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OHASSTA Nov 2014 final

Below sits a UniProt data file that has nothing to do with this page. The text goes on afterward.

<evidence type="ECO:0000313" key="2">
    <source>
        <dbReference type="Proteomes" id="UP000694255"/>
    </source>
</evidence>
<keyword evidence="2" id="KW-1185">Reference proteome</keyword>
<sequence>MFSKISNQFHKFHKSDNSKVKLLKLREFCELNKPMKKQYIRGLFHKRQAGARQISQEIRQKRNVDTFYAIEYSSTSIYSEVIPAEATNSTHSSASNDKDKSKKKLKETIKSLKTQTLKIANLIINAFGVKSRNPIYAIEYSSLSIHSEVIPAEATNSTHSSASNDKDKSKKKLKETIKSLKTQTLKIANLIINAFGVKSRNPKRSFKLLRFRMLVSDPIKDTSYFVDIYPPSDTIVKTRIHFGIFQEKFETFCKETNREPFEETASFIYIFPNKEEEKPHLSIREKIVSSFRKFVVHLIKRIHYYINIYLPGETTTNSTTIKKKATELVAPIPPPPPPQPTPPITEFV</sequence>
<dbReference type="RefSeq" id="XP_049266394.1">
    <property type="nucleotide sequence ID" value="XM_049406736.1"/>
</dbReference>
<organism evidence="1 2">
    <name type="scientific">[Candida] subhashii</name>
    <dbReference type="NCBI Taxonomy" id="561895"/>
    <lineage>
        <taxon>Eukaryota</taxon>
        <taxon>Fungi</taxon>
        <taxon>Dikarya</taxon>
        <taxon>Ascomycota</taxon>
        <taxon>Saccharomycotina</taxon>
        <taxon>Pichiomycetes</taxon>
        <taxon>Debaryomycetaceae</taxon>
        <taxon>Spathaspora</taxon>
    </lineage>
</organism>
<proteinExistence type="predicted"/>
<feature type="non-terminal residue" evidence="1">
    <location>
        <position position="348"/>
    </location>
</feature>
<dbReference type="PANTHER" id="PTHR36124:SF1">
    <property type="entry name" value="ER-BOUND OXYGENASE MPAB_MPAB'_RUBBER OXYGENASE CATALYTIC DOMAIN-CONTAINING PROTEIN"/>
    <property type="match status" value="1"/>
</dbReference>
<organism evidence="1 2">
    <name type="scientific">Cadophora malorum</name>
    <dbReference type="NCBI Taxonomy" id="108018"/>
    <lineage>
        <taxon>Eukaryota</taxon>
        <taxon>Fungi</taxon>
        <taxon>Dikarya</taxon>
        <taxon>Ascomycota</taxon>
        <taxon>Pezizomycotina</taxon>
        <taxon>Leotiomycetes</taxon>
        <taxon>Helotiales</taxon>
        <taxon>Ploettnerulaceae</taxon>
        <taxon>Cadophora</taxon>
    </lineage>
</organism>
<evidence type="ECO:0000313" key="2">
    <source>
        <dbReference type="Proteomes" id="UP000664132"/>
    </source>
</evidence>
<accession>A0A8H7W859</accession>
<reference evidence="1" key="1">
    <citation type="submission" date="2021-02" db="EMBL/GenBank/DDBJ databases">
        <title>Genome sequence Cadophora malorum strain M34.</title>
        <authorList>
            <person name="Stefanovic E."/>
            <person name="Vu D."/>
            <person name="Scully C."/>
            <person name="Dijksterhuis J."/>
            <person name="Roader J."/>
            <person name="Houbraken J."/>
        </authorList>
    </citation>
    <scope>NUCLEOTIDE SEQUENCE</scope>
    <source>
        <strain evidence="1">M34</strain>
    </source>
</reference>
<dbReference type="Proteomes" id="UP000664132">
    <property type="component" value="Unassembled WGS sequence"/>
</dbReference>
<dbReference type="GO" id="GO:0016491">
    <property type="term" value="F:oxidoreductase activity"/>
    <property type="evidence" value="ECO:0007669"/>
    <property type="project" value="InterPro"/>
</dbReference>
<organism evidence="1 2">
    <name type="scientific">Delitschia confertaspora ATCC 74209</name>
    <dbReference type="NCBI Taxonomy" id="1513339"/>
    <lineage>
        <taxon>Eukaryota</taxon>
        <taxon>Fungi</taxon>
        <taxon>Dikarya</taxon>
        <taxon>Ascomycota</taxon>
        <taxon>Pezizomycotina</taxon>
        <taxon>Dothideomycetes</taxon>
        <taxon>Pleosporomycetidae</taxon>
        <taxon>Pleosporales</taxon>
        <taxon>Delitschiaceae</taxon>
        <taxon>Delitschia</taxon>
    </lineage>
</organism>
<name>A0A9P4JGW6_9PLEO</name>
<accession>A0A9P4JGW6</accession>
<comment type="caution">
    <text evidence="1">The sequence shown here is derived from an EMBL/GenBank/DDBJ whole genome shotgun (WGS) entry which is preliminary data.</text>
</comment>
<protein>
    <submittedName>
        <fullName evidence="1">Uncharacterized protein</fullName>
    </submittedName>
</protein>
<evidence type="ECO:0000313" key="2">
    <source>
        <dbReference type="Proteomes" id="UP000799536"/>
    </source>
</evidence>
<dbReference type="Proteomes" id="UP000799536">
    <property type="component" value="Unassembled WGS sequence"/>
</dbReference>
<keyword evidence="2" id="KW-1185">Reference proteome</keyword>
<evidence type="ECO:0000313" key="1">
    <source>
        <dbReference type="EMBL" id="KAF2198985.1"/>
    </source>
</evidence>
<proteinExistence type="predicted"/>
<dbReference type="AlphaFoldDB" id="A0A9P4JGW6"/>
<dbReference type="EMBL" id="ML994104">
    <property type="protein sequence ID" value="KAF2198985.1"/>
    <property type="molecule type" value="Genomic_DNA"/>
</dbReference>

Rapport 2014 TechKnowledge Mike Clare, UOIT Worth Questioning: A Pedagogical Blog Over the years I have been thinking about school reform and assessment, what is driving it? How much is research driven and what percent has other motivations? Peter Pappas, adjunct faculty at School of Education, University of Portland, has done a lot of work on the impact of digital resources on the teaching of history. Pappas' blog looks at the American version of Historical Thinking: Thinking Like An Historian, and how to utilize various media to develop digital resources for students. As digital technology has given greater efficiencies to business practice, there has been a hue and cry to bring standardization and business discipline to education. We have seen in the U.S. a movement to standardized tests, the tests seem to drive everything. The American model creeps over the border. Are we really improving education for students by high stakes testing? Peter Pappas' blog is an interesting take on standardized testing. As history teachers, are we "lucky" there is no standardized tests in our mandatory credit or is this just a conspiracy theory? Pedagogical Perspectives John Myers Selecting Important Content: What Knowledge is of most worth? The introduction to this series defined content as many different things “facts”, “concepts” “generalizations” “skills.” Even declarative knowledge, i.e. knowing “how” (skills, and habits of mind) could be considered important to know. There are tensions in selecting content for any subject. While such tension go back millennia, the modern debate is articulated well by philosopher Herbert Spencer more than a century and a half ago through the title of his essay "What Knowledge is of Most Worth" (1859). As a number of history educators have noted (Seixas, 1993, Myers, 1990) there are tensions when selecting content in history. In our current set of guidelines we do speak of significance in history and the various subject disciplines. (Seixas and Morton 2013). The quick way to select significant events is to start with the curriculum overall expectations. These represent to official/intended curriculum and what the province considers significant. These are also mandated for teachers to teach. Yet we know that the official curriculum may not match what is actually taught. (Myers, 2003). I have done an experiment to demonstrate that with the way our curriculum is framed, “covering” content is not an issue (Myers, 2004). It is more a matter of what to do with it and how to use the extra time to make such content both meaningful and memorable. In a previous issue of Rapport (Myers, 2009), I suggested a number of approaches working with the tensions between depth and breadth. Beginning in the late 1990s with several hundred teachers taking the AQ Honour Specialist history course and repeating with my 90+ teacher candidates this year taking the Intermediate/Senior history curriculum and instruction course, our first assignment for both courses was as follows: “Make a list of the top ten things students should learn as a result of taking Canadian history. By “things” they could be dates, people, events, themes, concepts, skills, habits of the mind, attitudes and feelings, etc. These things are so important that students should remember them throughout their adult lives … make a similar list for world history…. Justify the selections on both lists.” While the 2014 responses included a few references to “detecting bias”, “analyzing primary sources”, “critical thinking”, and “recognizing change and continuity” more than 90% of these responses and virtually all of the teacher responses from the AQ course fell under content. The content ranged from themes to specific people, events, and ideas. The choices were based on guidelines, teacher academic background, available resources, and student interest though not of equal measure. 12 RAPPORT FALL 2014